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FABBS Joins Scientific Community to Prevent and Address Sexual Harassment

March 15, 2019

In collaboration with sister societies in the broad scientific community, FABBS is committed to reducing sexual harassment in the workplace and professional environments.

FABBS joined 81 other inaugural members to form the Societies Consortium on Sexual Harassment in STEMM (science, technology, engineering, mathematics, and medicine)  “to advance professional and ethical conduct, climate, and culture across their respective fields”. The Societies Consortium will develop resources for society operations, such as awards and honors, as well as promoting a healthier and safer culture in the STEMM community and fields as a whole. As materials become available, FABBS will share with society members. FABBS society members also joined the consortium individually including, AERA, APA, SCiP, SPSSI and ST&D.

FABBS also endorsed H.R. 36, the Combating Sexual Harassment in Science Act of 2019. This bill, introduced by Representative Eddie Bernice Johnson (D-TX), would direct National Science Foundation (NSF) to fund research on sexual harassment, including examining interventions. The bill would also require the Office of Science and Technology Policy (OSTP) to develop policy guidelines for federal science agencies to reduce the prevalence of sexual harassment.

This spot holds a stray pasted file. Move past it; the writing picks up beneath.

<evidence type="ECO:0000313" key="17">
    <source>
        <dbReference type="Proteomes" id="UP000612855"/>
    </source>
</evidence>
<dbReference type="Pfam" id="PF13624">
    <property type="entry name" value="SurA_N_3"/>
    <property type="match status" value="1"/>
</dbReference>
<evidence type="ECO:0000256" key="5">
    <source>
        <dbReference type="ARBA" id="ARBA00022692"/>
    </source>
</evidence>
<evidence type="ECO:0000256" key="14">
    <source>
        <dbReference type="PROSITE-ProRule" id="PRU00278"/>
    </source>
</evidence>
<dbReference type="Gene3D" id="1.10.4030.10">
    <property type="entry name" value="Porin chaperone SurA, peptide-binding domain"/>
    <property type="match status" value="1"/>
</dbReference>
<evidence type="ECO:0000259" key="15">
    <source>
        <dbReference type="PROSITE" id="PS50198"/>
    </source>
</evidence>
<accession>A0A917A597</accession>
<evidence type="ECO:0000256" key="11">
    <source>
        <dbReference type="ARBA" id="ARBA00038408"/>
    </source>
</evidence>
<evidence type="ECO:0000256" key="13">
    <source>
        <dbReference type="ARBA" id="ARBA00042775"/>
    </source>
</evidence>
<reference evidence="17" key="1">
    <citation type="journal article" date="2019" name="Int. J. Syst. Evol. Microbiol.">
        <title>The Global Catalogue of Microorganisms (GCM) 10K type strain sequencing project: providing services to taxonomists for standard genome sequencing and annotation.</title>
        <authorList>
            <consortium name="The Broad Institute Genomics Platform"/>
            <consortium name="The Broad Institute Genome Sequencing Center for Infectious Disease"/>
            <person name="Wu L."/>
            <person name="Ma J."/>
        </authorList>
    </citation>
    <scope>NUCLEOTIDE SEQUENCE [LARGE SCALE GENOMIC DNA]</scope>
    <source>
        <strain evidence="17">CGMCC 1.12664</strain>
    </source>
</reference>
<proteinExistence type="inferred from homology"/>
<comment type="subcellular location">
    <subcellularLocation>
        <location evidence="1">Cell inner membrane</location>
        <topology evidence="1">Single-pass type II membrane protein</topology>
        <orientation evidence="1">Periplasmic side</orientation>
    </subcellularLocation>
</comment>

As reported earlier in the year, FABBS also joined 72 scientific societies to submit comments to the U.S. Department of Education’s proposed changes to Title IX regulations. Title IX is the federal civil rights law that prohibits discrimination on the basis of sex in education programs or activities that receive federal funding. In November, the Education Department issued draft changes to Title IX that would narrowly redefine sexual harassment and restrict the processes at U.S. schools and colleges for reporting and responding to charges of sexual harassment.

The issue of sexual harassment in the workplace and academia, especially in science, was explored in a report by the National Academies of Science, Engineering, and Medicine, published late last year. The findings stress the need for changes in policy and culture, and also the need for further study. With the #MeToo movement making this issue more visible, the scientific community has banded together to use this momentum to fully combat sexual harassment in STEMM fields.

The National Institutes of Health (NIH) has already begun work with its Working Group of the Advisory Council to the Director (ACD) on Changing the Culture to End Sexual Harassment. A statement from the Director says through they await interim recommendations from the ACD in June, that NIH will being to model accountability and transparency, and begin outreach to make sure sexual harassment allegations are brought to light. In September 2018, the National Science Foundation (NSF) announced a new measure, requiring awardee organizations to report findings and determinations of sexual harassment.

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